ding of the causes of violence and war and other local, national and international disputes, the theory of conflict resolution, visions of the future, political and social change, the economics of war and oppression, human rights and citizenship, violence, war and peacemaking in the media, nonviolence in literature and the arts.

Content of practical expressions of peace-making for use in peace education
Models of peace-making, peace history – local, national and international, the role of the United Nations and Non-governmental Organizations, how community groups affect peaceful change, vocations for social change, the role of personal and community health and nutrition in a healthy society, under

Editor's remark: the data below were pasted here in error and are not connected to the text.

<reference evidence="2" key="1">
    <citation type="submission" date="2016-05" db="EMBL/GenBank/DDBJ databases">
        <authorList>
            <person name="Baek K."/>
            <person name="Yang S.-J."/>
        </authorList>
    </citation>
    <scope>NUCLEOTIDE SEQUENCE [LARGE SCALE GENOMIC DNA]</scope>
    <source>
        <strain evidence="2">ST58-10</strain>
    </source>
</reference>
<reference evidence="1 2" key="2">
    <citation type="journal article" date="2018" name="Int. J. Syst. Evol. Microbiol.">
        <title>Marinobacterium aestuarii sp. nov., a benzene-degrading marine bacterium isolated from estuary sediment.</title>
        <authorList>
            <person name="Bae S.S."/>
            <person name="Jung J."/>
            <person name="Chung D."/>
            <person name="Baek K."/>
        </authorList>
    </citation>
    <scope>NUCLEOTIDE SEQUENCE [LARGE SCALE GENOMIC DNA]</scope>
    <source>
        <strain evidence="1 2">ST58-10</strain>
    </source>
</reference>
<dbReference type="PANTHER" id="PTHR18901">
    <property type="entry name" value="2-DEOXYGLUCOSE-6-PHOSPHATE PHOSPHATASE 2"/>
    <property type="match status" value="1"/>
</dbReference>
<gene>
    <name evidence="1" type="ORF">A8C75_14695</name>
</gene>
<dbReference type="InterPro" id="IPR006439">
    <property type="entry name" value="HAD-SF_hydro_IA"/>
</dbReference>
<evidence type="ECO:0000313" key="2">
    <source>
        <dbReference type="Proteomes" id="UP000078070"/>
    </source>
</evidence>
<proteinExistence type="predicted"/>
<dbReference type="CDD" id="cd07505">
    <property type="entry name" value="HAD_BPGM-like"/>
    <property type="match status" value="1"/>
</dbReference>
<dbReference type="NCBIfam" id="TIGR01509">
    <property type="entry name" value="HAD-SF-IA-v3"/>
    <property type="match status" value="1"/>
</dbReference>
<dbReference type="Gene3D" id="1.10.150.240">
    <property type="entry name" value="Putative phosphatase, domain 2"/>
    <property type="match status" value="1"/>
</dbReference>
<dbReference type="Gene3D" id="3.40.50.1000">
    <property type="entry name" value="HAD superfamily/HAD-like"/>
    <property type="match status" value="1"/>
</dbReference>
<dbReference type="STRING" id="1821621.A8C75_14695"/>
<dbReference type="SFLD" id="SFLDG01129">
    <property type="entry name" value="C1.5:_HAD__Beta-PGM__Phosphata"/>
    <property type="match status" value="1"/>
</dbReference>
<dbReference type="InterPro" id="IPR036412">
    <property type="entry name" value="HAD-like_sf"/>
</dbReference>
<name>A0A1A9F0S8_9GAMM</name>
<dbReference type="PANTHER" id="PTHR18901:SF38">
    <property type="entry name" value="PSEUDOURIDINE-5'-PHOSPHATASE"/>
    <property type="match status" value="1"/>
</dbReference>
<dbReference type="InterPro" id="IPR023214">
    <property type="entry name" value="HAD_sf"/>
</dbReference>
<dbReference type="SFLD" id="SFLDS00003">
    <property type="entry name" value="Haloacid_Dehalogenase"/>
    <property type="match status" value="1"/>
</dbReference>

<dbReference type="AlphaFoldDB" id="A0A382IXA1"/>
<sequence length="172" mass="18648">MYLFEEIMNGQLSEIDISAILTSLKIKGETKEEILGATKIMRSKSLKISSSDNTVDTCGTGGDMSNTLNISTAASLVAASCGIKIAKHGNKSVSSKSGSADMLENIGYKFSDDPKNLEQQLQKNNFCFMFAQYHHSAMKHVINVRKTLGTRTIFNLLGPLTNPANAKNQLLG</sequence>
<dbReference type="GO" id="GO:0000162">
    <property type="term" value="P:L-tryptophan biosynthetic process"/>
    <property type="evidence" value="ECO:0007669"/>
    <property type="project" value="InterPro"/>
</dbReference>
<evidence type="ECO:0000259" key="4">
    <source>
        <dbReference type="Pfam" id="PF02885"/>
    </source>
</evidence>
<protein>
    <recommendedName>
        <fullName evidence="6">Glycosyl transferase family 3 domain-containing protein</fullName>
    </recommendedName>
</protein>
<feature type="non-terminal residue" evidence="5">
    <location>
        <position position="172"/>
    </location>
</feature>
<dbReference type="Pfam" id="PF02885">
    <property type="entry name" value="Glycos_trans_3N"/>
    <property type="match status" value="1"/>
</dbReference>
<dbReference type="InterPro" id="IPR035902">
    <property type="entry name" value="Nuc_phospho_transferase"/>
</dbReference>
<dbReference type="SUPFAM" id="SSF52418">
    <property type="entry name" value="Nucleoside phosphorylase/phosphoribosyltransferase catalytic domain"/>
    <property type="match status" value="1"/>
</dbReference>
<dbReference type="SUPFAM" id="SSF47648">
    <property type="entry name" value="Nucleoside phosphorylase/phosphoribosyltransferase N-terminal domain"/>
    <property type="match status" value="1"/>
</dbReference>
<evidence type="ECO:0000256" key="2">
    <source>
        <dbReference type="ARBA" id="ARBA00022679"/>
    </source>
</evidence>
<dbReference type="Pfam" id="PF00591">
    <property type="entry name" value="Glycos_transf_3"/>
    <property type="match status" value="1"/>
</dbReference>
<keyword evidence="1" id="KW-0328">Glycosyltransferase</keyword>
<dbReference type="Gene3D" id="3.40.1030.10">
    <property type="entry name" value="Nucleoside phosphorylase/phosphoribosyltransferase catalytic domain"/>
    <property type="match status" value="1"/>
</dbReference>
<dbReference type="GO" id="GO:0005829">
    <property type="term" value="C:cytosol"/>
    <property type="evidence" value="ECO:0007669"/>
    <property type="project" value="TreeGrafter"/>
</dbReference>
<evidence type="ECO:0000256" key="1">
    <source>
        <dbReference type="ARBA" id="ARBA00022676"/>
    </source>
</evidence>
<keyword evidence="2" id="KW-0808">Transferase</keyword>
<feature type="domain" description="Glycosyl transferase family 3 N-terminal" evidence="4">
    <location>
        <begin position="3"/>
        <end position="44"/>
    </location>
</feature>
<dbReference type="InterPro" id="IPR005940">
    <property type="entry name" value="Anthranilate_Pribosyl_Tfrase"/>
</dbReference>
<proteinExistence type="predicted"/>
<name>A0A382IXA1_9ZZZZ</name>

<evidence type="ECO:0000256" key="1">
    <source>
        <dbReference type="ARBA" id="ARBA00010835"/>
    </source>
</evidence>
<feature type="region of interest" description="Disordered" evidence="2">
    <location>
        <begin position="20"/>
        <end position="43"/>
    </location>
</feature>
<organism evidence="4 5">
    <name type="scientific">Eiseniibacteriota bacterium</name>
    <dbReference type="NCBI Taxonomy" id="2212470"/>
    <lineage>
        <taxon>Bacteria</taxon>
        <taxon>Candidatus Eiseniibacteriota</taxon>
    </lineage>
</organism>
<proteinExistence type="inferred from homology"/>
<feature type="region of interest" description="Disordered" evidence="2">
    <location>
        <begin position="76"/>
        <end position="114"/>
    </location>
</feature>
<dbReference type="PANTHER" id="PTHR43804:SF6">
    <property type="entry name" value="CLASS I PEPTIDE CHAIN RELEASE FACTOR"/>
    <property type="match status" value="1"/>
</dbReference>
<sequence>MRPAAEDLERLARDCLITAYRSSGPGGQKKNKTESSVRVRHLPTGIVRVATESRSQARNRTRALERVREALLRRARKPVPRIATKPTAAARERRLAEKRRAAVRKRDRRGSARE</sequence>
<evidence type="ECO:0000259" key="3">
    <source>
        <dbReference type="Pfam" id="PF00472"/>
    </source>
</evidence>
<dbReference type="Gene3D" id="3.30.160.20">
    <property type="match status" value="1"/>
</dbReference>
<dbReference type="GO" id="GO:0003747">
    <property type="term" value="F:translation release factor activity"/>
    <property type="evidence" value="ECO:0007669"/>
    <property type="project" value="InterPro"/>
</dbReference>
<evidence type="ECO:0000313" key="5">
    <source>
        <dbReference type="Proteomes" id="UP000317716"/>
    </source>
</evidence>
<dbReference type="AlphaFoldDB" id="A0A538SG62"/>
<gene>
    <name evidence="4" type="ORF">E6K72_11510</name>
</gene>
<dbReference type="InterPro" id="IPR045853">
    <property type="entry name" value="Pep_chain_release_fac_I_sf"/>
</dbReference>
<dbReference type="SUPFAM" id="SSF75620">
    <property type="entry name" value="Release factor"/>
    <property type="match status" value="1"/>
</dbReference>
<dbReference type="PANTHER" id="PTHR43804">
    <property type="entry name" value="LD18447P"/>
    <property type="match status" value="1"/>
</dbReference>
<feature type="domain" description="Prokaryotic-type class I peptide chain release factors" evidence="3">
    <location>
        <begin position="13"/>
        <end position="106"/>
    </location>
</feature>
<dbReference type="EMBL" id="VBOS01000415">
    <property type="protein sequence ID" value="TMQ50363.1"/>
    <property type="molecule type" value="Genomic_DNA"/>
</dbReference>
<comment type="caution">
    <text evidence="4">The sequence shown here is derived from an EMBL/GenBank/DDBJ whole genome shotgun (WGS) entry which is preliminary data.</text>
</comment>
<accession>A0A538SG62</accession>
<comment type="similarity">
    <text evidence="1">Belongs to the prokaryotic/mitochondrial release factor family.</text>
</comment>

standing other cultures through language, custom and stories, parenting and child care, bullying and anti-bullying methods, peer mediation and conflict resolution skills for children in the classroom.

The role of violence and conflict in peace education
We recognize that violence as a tool for achieving change is both widely used and feared. It comes in different forms and the fear of violence can be as damaging as violence itself. Violence is embedded in our society not only as a method to solve conflict but in sport, entertainment and literature. Conflict is not the same as violence. Conflict is inevitable in human affairs but violence is not. Conflict can be a positive and creative force for change. Conflict can be approached as a challenge, offering people the chance to be inventive and creative, and to develop in ways they might not have thought of. Dealing with conflict creatively is a vital part of peace education.